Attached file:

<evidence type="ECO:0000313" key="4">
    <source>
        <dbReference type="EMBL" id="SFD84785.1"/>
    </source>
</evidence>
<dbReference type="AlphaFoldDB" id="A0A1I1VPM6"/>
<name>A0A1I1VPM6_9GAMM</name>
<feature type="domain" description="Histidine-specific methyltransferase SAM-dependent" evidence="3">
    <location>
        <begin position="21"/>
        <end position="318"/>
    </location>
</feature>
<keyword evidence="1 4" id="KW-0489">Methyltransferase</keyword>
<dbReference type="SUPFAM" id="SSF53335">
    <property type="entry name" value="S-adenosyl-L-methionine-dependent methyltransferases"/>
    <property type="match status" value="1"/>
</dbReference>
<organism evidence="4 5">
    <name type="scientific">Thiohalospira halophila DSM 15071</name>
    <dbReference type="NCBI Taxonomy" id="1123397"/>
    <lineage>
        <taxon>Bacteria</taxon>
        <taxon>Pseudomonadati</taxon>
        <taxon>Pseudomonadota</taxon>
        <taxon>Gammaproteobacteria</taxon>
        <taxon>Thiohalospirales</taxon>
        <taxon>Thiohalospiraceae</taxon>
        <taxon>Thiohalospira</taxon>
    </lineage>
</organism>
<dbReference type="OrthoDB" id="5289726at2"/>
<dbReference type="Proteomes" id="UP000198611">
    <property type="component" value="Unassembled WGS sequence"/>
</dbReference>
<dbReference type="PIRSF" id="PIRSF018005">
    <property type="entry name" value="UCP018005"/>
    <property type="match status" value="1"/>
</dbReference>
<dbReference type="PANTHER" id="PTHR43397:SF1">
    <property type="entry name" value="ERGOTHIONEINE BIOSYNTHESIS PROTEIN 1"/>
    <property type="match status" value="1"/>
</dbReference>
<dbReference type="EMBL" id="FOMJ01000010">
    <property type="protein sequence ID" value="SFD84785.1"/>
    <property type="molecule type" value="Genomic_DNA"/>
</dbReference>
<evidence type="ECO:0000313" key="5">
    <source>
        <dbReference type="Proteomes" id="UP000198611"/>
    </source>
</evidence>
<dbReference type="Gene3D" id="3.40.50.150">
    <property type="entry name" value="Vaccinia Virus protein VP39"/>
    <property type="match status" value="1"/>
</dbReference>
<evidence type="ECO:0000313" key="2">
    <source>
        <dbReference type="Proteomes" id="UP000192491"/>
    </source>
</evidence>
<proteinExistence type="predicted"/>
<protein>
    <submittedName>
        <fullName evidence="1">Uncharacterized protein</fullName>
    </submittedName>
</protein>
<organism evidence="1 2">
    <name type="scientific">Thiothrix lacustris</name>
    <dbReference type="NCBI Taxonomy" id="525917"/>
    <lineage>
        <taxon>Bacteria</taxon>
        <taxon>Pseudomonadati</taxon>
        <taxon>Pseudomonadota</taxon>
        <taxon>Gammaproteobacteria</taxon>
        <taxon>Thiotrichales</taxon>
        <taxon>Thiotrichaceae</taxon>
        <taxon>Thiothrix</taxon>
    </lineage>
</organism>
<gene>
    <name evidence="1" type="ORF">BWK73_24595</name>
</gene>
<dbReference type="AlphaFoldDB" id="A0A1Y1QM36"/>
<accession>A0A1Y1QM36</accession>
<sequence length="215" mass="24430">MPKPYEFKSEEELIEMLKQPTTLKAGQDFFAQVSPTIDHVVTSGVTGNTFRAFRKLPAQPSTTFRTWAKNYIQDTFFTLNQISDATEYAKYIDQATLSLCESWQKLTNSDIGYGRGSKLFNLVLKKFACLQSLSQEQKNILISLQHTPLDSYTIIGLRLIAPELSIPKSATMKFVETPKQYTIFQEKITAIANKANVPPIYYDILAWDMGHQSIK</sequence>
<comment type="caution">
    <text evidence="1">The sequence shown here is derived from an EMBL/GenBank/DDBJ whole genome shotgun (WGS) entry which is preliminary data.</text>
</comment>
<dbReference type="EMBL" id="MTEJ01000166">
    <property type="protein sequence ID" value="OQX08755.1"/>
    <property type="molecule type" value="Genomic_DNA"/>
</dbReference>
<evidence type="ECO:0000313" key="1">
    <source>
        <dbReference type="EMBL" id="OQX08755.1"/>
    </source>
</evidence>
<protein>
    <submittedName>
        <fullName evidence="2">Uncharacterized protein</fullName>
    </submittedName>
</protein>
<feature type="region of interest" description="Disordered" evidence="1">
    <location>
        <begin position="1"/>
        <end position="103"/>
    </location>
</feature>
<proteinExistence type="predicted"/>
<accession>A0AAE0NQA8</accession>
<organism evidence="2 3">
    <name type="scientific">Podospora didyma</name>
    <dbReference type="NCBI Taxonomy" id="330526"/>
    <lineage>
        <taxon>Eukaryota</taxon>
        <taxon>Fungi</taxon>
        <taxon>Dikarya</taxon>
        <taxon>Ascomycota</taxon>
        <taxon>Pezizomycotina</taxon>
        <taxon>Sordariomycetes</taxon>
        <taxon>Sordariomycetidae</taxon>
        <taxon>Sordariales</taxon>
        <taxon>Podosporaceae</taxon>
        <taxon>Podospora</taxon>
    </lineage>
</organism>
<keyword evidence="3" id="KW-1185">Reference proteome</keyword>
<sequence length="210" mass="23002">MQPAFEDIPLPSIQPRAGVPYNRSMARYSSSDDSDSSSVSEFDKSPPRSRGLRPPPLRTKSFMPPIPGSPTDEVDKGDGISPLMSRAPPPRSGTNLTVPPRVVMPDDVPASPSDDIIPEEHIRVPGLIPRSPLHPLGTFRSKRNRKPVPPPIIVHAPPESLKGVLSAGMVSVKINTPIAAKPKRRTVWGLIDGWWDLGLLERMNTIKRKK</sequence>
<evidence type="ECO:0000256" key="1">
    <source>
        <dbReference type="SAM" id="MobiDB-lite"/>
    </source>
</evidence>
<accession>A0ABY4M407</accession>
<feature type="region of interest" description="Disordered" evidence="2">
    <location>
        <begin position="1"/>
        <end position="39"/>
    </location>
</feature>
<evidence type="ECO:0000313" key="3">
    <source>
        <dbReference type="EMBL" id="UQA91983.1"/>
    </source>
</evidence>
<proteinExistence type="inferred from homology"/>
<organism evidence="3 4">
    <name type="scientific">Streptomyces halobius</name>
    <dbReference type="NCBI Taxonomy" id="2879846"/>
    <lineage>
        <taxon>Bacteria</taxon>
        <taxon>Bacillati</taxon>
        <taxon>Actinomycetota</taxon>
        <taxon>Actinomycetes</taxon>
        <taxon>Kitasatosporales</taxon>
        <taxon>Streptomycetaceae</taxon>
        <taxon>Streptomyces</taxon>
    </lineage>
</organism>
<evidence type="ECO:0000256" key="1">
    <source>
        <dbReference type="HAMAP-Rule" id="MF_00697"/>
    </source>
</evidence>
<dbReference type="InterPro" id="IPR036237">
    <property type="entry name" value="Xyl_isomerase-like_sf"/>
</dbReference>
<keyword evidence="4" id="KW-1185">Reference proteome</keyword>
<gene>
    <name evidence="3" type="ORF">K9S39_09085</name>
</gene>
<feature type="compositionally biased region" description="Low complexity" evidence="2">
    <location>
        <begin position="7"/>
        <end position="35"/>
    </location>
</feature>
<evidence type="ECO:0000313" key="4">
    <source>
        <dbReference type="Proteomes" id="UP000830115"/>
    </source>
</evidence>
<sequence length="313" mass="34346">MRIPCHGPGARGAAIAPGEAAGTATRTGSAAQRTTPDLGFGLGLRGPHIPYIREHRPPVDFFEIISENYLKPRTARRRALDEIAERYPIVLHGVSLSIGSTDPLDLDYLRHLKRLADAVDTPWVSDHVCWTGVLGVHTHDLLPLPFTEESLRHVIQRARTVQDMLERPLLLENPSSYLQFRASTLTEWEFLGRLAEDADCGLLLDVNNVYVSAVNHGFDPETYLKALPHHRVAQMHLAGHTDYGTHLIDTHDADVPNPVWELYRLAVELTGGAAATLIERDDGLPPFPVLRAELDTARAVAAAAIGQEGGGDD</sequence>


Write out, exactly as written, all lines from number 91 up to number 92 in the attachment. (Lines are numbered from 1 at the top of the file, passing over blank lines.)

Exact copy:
    <property type="protein sequence ID" value="OQX08755.1"/>
    <property type="molecule type" value="Genomic_DNA"/>